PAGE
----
Located on the NIH campus in Bethesda, Maryland, the new NCHGR is currently staffed by about 30 scientific, administrative, and clerical employees. NCHGR expects to raise the number of employees to about 40. With a 1990 budget of nearly $60 million, NCHGR program activities include over 140 grants for individual research projects and 16 other research-related grants for genome projects on mapping and sequencing, technology development, computer technology for handling genome research data, and biomedical ethics. Funds will be allocated to support about 135 pre- and postdoctoral training positions. NCHGR plans to fund 3 multidisciplinary genome research centers this year and to increase that number to about 14 in the next few years.
NCHGR research planning and administration is dividedinto several main program areas. Mark S. Guyer, Assistant Director for Program Coordination, ensures that the programs are integrated effectively.
Chief of the Research Centers Branch, Jane L. Peterson oversees funding and operation of multidisciplinary research centers. These centers are designed to combine the talents of biologists, computer scientists, chemists, and scientists from other fields to tackle key genome project research problems and will serve as technical resources for other genome researchers.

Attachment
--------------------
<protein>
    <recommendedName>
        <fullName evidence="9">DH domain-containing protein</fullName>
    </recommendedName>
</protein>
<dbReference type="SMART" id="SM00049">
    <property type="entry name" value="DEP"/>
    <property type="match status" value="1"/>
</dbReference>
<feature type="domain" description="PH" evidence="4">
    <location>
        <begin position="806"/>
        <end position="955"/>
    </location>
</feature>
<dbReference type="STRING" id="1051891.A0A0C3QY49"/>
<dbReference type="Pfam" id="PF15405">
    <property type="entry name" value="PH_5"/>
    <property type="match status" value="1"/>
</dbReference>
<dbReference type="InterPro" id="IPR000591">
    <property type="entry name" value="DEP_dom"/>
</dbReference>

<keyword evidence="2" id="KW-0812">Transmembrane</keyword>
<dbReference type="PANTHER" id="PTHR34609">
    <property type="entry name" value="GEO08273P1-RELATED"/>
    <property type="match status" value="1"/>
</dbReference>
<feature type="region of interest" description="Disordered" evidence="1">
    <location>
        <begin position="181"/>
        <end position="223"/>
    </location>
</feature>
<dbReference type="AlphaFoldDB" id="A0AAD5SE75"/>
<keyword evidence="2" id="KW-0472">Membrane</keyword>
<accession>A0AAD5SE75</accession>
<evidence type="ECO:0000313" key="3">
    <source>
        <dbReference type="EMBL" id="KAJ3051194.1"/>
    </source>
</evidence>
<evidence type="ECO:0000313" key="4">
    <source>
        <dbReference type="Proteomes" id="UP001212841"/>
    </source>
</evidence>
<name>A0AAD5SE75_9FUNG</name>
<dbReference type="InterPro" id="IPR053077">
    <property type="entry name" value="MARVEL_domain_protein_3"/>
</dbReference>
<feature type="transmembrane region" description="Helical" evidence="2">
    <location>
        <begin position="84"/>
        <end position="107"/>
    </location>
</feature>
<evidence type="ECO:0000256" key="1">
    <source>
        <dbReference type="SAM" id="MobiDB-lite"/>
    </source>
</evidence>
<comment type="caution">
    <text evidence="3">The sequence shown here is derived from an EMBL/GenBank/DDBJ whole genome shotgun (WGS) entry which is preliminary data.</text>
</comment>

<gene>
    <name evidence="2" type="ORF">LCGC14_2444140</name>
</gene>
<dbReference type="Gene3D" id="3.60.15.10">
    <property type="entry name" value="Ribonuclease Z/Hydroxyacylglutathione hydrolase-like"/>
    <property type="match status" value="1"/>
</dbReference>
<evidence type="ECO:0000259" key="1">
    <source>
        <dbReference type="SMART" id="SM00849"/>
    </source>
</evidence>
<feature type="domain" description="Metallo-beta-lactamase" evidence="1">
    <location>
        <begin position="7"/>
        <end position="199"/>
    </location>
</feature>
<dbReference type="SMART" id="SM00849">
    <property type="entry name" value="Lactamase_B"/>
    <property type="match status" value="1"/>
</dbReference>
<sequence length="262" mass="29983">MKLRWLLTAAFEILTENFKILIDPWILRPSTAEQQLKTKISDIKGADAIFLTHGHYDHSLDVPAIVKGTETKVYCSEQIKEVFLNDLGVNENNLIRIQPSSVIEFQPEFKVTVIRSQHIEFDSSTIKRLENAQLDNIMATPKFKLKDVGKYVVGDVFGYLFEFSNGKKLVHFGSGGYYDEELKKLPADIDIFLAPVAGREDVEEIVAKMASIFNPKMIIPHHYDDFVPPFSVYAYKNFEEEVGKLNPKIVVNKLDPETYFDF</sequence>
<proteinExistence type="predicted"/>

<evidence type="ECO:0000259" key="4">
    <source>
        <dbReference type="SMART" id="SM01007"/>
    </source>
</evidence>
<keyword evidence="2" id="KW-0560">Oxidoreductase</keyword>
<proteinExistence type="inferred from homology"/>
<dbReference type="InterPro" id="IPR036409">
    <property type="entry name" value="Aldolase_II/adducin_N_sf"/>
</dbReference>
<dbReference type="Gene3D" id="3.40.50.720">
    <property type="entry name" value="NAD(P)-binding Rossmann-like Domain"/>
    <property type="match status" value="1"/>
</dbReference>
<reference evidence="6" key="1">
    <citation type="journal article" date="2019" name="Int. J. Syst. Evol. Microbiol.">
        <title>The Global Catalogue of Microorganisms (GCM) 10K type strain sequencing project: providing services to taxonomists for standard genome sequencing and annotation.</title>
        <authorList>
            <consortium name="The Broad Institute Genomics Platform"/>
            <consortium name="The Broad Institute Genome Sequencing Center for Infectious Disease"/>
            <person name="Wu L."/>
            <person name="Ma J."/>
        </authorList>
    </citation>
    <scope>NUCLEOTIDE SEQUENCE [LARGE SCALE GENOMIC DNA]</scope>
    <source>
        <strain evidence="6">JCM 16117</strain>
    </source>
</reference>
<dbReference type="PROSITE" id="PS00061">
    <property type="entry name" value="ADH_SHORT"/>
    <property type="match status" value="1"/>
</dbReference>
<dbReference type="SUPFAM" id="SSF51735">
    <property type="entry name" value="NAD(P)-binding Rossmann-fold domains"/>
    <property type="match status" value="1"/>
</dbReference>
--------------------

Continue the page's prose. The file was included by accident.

Centers will occupy the core of NCHGR's research mission, but individual projects in other laboratories will also play an integral role. Bettie J. Graham is Chief of the Research Grants Branch, which supports research ofindividual investigators who are mapping and sequencing human DNA and the DNA of model organisms.
On May 1, Eric T. Juengst will join the NCHGR staff to run its program on ethical, legal, and social implications of human genome research. He will oversee the administration of grants to researchers in ethics and social policy; coordinate NCHGR research activities with recommendations of the NIH-DOE Working Group on Ethical, Legal, and Social Issues (ELSI); and serve as liaison between NCHGR and the human genome programs of other countries (see related articles, NIH-DOE Joint Working Group on ELSI Established, Joint Ethics Working Group Hosts Workshop, and Juengst To Head NCHGR Ethics Program).
NCHGR has announced plans to add staff to manage other areas of its genome program.
For a description of the DOE Human Genome Program and more information on Human Genome Project administration, see Human Genome Quarterly, Vol. 1, No. 1.
Reported by Leslie Fink, Chief
Office of Human Genome Communication
The electronic form of the newsletter may be cited in the following style:
Human Genome Program, U.S. Department of Energy, Human Genome News (v2n1).
The Human Genome Project (HGP) was an international 13-year effort, 1990 to 2003. Primary goals were to discover the complete set of human genes and make them accessible for further biological study, and determine the complete sequence of DNA bases in the human genome. See Timeline for more HGP history.
Published from 1989 until 2002, this newsletter facilitated HGP communication, helped prevent duplication of research effort, and informed persons interested in genome research.